A New Role for the CYT-18 N-Terminus and Three-Dimensional DNA Crystals as Vehicles for Biocatalysis
Publication or External Link
The bifunctional Neurospora crassa mitochondrial tyrosyl-tRNA synthetase (N. crassa mt TyrRS; CYT-18 protein) promotes the splicing of multiple group I introns by stabilizing the catalytically active intron structures. CYT-18, and mt TyrRS's from related fungal species, have evolved to promote group I intron splicing partly by accumulation of three N-terminal domain insertions that create a structure-stabilizing scaffold for critical tertiary interactions between the two major group I intron domains. The primarily alpha-helical N-terminal insertion, H0, contributes to protein stability and is necessary for splicing the N. crassa ND1 intron, but is dispensable for splicing the N. crassa mt LSU intron. Herein, I show CYT-18 with a complete H0 deletion retains residual ND1 intron splicing activity and addition of the missing N-terminus in trans restores a significant portion of its splicing activity. This peptide complementation assay revealed important characteristics of the CYT-18/group I intron interaction including the stoichiometry of H0 in intron splicing and the importance of specific H0 residues. Evaluation of truncated H0 peptides in this assay also suggests a previously unknown structural role of the first five N-terminal residues of CYT-18. These residues interact directly with another splicing insertion, making H0 a central structural element responsible for connecting all three N-terminal splicing insertions.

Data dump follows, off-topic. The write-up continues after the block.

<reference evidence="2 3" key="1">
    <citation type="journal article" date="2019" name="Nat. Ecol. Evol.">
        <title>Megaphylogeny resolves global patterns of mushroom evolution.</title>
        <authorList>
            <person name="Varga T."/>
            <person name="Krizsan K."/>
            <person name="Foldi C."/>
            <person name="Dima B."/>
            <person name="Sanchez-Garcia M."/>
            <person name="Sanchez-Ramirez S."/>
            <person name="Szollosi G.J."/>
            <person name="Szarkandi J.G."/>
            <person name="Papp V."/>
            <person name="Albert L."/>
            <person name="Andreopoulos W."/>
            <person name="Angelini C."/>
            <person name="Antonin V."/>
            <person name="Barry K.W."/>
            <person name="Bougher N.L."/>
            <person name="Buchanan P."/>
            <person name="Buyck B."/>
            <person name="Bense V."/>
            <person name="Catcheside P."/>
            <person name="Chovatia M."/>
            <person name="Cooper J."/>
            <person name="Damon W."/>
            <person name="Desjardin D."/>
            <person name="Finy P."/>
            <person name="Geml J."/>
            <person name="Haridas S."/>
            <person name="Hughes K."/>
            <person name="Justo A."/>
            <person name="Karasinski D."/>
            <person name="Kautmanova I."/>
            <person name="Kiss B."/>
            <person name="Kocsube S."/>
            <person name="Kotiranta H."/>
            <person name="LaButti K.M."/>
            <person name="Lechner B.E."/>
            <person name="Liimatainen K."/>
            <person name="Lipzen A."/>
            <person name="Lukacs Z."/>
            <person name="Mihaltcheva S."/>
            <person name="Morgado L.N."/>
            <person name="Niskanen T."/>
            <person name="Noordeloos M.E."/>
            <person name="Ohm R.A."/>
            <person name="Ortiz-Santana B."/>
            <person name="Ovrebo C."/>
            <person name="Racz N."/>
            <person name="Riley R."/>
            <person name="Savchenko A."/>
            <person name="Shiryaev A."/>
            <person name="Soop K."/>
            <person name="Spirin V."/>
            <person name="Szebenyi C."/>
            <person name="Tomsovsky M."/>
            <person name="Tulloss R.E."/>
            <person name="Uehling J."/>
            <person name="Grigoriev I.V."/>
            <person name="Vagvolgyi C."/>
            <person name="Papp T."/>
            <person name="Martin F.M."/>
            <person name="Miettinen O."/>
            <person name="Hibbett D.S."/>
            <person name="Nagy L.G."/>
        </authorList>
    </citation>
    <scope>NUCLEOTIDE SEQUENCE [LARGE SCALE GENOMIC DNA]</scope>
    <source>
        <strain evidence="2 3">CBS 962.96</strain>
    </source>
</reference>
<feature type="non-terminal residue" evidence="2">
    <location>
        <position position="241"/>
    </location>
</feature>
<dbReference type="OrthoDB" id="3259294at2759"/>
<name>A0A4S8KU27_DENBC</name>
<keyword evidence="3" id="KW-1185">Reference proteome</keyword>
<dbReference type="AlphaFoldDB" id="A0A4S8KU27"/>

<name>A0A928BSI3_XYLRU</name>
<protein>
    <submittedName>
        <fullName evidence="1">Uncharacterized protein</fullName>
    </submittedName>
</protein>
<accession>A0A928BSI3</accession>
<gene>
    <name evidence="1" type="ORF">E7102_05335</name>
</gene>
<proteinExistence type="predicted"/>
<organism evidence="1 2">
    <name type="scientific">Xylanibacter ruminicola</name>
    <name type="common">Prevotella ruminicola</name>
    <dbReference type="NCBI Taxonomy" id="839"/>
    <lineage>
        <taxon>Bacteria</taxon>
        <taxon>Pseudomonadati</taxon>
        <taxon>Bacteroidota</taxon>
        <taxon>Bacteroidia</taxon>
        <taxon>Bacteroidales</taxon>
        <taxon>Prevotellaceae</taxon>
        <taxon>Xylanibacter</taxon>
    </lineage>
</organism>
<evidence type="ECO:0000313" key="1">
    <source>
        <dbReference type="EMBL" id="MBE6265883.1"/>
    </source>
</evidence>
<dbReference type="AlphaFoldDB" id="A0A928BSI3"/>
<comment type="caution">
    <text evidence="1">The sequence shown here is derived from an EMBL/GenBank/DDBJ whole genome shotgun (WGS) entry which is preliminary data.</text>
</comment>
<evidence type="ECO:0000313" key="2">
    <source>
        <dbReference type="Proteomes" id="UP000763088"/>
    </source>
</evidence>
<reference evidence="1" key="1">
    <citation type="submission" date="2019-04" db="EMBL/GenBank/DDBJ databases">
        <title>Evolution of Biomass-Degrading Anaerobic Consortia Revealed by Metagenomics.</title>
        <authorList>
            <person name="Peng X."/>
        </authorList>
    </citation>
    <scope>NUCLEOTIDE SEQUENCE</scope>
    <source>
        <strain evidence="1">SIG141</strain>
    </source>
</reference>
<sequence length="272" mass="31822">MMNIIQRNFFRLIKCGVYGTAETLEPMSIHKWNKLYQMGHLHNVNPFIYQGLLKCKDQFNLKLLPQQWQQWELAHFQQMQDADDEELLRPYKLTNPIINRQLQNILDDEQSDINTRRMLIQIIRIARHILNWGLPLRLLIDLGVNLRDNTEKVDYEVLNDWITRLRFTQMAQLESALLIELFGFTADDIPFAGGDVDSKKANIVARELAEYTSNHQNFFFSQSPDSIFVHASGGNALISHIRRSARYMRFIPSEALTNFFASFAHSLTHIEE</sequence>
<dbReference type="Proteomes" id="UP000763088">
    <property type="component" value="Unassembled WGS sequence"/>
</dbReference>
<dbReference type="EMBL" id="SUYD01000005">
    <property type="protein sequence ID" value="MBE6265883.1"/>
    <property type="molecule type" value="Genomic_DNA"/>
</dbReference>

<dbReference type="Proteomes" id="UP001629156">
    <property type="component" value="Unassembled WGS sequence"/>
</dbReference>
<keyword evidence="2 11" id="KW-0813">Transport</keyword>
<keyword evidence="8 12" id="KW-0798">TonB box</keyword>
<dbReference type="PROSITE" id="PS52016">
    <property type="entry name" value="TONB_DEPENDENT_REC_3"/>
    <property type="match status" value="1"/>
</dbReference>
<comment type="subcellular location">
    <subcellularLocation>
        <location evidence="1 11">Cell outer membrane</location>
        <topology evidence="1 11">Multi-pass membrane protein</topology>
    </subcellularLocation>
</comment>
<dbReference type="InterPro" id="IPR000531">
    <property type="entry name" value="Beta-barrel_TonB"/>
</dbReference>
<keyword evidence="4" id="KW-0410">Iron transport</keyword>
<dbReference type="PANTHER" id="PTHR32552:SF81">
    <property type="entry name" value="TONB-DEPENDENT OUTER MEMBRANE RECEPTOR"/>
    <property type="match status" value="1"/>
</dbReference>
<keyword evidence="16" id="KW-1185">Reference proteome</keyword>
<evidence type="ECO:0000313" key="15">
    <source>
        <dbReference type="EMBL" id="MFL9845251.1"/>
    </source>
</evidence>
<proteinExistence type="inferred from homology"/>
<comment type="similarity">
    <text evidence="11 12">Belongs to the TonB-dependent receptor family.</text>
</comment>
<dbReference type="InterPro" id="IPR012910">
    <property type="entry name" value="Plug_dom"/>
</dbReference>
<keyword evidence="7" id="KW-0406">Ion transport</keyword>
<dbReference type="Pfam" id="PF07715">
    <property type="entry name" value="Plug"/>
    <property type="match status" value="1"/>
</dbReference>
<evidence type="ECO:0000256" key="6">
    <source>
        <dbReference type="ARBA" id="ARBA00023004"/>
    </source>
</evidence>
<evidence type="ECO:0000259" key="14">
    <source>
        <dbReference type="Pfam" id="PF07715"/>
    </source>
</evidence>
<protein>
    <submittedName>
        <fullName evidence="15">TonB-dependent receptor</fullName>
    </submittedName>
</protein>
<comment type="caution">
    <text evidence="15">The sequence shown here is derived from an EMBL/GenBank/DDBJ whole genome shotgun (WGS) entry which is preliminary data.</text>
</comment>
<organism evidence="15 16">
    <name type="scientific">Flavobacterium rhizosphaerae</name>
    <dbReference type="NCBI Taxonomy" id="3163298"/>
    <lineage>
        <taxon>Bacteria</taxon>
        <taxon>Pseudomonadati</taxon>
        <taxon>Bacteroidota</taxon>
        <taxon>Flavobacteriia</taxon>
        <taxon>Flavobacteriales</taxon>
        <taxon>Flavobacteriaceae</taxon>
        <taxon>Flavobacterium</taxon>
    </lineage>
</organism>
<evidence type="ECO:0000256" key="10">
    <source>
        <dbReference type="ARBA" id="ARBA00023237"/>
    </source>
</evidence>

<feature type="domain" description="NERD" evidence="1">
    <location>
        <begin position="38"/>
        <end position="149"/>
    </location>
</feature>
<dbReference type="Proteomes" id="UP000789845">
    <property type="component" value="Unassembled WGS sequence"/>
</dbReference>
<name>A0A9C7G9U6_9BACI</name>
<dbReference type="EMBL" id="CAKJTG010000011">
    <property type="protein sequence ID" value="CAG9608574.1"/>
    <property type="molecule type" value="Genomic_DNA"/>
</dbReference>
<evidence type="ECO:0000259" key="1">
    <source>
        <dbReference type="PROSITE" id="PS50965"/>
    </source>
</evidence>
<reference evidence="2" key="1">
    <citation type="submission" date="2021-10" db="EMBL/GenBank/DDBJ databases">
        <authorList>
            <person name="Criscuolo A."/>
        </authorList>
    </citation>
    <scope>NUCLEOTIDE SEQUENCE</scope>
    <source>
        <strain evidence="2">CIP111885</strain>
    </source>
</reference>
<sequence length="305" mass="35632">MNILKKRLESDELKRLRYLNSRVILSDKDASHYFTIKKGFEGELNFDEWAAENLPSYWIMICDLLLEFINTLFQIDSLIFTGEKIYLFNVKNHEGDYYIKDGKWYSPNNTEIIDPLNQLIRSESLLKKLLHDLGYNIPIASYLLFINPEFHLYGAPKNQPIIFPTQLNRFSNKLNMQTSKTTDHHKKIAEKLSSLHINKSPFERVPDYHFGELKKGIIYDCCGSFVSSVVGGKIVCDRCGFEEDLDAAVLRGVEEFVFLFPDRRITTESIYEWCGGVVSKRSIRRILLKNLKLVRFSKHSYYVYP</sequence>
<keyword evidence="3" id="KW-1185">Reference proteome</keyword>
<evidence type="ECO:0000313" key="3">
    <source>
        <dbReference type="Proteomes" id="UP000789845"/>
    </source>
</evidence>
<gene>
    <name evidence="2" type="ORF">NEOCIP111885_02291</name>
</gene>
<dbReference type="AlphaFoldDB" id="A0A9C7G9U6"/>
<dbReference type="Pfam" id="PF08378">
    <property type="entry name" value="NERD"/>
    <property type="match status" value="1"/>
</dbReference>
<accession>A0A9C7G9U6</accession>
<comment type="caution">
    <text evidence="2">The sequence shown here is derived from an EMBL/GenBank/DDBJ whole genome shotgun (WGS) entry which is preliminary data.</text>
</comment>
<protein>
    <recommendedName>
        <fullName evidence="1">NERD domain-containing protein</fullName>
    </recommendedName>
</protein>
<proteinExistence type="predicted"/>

Transitioning to a separate study, I have demonstrated that enzymes retain catalytic activity when captured in the solvent channels of three-dimensional (3D) DNA crystals. Using RNase A as a model enzyme system this work shows that crystals infused with enzyme can cleave a fluorescent dinucleotide substrate with similar kinetic restrictions as other immobilized enzyme systems, mainly limited by diffusion of substrate. This new vehicle for immobilized enzymes, created entirely from biomolecules, provides a platform for developing modular solid-state catalysts that could be both biocompatible and biodegradable.